International Women’s Day 2013, poems for Malala Yousafzai

Poem for Malala

To Malala Yousafzai.

We see it all.
All of it.

The red-stain,
the shame.

We do not feel the skull-shatter-impact,
the moveable plate – the tube,

the tubes.
The blood-bags.
The bags of blood,
the urine.

Your eye,
the eye-blood
that occludes your vision.

Red filters down,
lowering them to the ground.
Our hackles are raised.

Father – Mother
Daughter – Son
Sister – Brother
Niece – Child

Child child child child child.

Somethings are veiled.
It is necessary to veil
what is sometimes a wound,

to cover
to dignify
to protect.

A green veil.
A beaded veil,

the tip of
an eyebrow raises it -
Disturbs it,
for the breath of.

I would sew the sequins myself,
make good the golden threads.

If you must veil,
let it crown you,
let it crown your head,

as laurels, green, on your head.

.
malala (2)For Malala is © C. Murray, published along with 200 poems protesting the shooting of 14 year old Malala Yousafzai. Time to say No ! is published by Pen Club Austria. With sincere thanks to both Helmuth Niederle and Philo Ikonya for producing this ebook. 

A New Ulster

A New Ulster Poetry and Literary Ezine

issue VI , A New Ulster

What distinguishes A New Ulster as poetry journal is evident also in Bone Orchard Poetry and in other Ezines that are led by artists and writers who respond with alacrity to a need for publishing platforms for new and established writers. When I started this blog  five years ago, I did a yearly review of what is offered to the poetic writer in the way of publishing platforms. The developing commitment of literary editors to the usage of online tools, such as Ezines, BlogZines, online-publication, and traditional publication was at an exciting point.  Jacket2, Harriet the Blog (The Poetry Foundation) and Poetry Ireland were busily adapting to and testing the poetic waters, as was UBUWEB . Editors have been using social-media tools to ensure that poetry is read, I find it strange that there appears to be an inherent distrust of the medium in some quarters here in Ireland. Under-utilisation of open-source systems and social-media strikes me as ungenerous.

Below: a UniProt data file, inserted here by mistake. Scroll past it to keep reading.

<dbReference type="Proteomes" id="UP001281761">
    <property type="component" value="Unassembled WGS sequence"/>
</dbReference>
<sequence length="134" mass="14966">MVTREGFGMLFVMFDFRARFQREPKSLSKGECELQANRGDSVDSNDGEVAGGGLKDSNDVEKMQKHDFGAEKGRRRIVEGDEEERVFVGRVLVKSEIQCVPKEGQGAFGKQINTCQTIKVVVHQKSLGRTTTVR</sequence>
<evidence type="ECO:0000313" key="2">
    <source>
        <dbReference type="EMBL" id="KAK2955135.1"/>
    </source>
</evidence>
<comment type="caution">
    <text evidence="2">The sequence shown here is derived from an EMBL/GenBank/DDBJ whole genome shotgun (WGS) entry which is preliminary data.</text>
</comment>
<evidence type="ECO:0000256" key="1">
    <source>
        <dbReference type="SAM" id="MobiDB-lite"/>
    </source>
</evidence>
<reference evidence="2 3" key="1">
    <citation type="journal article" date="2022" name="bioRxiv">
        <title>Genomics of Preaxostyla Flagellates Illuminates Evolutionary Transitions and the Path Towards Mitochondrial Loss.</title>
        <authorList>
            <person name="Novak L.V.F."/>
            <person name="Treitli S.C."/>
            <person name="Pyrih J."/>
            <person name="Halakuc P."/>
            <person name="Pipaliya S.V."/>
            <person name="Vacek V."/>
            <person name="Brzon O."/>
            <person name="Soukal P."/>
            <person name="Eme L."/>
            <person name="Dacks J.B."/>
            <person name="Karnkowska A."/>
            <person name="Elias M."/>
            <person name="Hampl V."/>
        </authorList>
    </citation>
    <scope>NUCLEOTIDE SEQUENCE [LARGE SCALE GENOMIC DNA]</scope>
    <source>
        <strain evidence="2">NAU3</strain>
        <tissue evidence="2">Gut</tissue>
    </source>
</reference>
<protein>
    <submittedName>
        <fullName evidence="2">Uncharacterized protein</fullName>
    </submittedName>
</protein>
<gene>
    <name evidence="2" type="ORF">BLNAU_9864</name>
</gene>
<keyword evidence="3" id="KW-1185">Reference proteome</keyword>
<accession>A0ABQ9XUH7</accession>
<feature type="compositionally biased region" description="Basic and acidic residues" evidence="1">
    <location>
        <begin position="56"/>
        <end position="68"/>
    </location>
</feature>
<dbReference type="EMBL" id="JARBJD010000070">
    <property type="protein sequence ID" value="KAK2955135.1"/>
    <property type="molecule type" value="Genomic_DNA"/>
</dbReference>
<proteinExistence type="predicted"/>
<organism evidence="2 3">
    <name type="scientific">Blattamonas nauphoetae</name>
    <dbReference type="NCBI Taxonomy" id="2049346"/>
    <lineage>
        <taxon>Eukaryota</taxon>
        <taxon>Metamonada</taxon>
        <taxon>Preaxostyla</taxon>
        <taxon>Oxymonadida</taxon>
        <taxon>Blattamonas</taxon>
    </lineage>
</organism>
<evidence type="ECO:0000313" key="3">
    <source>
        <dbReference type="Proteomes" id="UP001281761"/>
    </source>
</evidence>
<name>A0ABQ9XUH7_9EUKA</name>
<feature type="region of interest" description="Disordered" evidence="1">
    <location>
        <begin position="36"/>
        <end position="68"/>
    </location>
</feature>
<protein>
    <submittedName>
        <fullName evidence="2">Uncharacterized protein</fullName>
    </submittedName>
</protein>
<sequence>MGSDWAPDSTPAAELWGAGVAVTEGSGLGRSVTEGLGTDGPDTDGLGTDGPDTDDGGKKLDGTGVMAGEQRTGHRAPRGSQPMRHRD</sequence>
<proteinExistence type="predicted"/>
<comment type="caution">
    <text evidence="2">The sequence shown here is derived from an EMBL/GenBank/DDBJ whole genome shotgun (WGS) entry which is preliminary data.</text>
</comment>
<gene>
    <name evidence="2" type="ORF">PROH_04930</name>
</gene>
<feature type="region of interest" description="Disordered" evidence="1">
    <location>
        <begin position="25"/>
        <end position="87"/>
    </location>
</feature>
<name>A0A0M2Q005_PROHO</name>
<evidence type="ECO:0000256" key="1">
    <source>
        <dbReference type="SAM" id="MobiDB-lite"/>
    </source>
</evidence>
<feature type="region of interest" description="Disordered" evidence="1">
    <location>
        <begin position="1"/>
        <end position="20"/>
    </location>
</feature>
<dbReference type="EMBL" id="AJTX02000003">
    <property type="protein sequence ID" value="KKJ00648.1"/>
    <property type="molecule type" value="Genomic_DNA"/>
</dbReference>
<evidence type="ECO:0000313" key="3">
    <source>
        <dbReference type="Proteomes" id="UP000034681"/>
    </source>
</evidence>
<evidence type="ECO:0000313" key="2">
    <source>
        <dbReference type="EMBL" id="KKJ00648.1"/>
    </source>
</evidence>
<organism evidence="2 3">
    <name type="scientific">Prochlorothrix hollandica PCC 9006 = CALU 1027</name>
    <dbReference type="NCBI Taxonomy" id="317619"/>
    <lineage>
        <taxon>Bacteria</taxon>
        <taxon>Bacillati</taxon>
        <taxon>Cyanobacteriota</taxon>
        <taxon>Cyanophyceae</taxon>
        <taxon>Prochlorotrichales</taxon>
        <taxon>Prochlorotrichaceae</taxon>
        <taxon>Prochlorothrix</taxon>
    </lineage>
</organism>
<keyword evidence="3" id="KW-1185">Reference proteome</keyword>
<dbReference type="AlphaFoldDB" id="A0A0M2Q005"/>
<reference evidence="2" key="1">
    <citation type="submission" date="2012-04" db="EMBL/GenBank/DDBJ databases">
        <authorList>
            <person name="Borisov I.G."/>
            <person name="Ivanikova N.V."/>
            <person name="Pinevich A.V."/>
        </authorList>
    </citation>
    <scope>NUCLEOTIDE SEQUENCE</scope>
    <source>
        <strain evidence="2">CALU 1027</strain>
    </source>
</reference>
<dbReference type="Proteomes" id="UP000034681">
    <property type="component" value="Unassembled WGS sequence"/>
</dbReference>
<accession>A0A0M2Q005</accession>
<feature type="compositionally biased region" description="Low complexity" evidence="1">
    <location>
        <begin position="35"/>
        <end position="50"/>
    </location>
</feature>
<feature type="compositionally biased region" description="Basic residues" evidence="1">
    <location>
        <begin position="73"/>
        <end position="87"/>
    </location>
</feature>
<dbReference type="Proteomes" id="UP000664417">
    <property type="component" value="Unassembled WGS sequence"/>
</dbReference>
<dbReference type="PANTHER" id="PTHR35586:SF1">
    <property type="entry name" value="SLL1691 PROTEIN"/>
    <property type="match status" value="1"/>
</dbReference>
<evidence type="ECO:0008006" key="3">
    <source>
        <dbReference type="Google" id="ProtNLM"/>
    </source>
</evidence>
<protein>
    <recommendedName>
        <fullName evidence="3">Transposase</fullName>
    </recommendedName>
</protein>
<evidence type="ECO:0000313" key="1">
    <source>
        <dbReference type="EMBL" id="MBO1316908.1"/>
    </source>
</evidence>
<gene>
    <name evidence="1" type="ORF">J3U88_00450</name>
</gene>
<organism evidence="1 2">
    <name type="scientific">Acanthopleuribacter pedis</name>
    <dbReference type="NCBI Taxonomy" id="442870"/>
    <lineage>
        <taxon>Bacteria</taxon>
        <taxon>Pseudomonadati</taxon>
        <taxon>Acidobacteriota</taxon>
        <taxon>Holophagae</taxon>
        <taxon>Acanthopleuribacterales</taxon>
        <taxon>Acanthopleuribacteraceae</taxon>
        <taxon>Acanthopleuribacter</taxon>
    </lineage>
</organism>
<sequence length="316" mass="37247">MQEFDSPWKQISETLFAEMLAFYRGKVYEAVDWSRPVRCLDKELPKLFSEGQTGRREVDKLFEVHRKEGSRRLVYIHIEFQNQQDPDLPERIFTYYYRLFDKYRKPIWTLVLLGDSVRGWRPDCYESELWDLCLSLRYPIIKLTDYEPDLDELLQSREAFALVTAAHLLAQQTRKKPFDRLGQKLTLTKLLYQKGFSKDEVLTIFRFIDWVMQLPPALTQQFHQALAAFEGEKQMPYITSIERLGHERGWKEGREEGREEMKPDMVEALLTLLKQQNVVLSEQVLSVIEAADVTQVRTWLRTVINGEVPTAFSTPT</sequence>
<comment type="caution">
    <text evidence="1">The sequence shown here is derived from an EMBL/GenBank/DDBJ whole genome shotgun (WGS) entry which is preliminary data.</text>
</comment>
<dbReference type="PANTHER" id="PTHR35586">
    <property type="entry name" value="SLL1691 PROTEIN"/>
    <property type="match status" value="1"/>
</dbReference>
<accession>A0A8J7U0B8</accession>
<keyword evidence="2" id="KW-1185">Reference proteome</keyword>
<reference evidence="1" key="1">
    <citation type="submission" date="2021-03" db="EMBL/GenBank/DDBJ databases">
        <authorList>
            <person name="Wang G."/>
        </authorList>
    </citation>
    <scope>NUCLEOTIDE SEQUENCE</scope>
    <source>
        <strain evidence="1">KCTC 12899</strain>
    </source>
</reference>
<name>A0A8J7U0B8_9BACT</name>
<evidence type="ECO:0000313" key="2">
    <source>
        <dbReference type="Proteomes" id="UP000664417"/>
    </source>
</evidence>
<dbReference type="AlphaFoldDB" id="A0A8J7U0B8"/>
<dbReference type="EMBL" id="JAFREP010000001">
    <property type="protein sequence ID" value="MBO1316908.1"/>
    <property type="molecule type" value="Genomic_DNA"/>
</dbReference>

The years began providing exciting new magazines and platforms and an increase in poetic-writing is showing itself in publications like Burning Bush 2, And Other Poems, Anon Publications Bare Hands and Southword, to name a few. The other side of the coin is how traditional publications are adapting to internet and using social-media to advance poetic-writers and audience. It may have been bold to claim a poetic-renaissance but I am sticking to it.

A New Ulster a publishing platform led by Amos Gideon Grieg and Arizahn, is that wonderful poetic-hybrid of traditional and internet publication that uses a wide variety of social-media platforms to generate audience and writer alike. Because the publication is writer-led, the editors bring in their skills as poet and fiction-writer, and their (hopefully not exhausted enthusiasm) for new forms and methodologies of communicating  literature with their readers. 


Poets featuring in a New Ulster include :

  • Issue  1Judith Thurley, Micheal Mc Aloran, Colin Dardis, Csilla Toldy, Cliff Wedgbury and J. S. Watts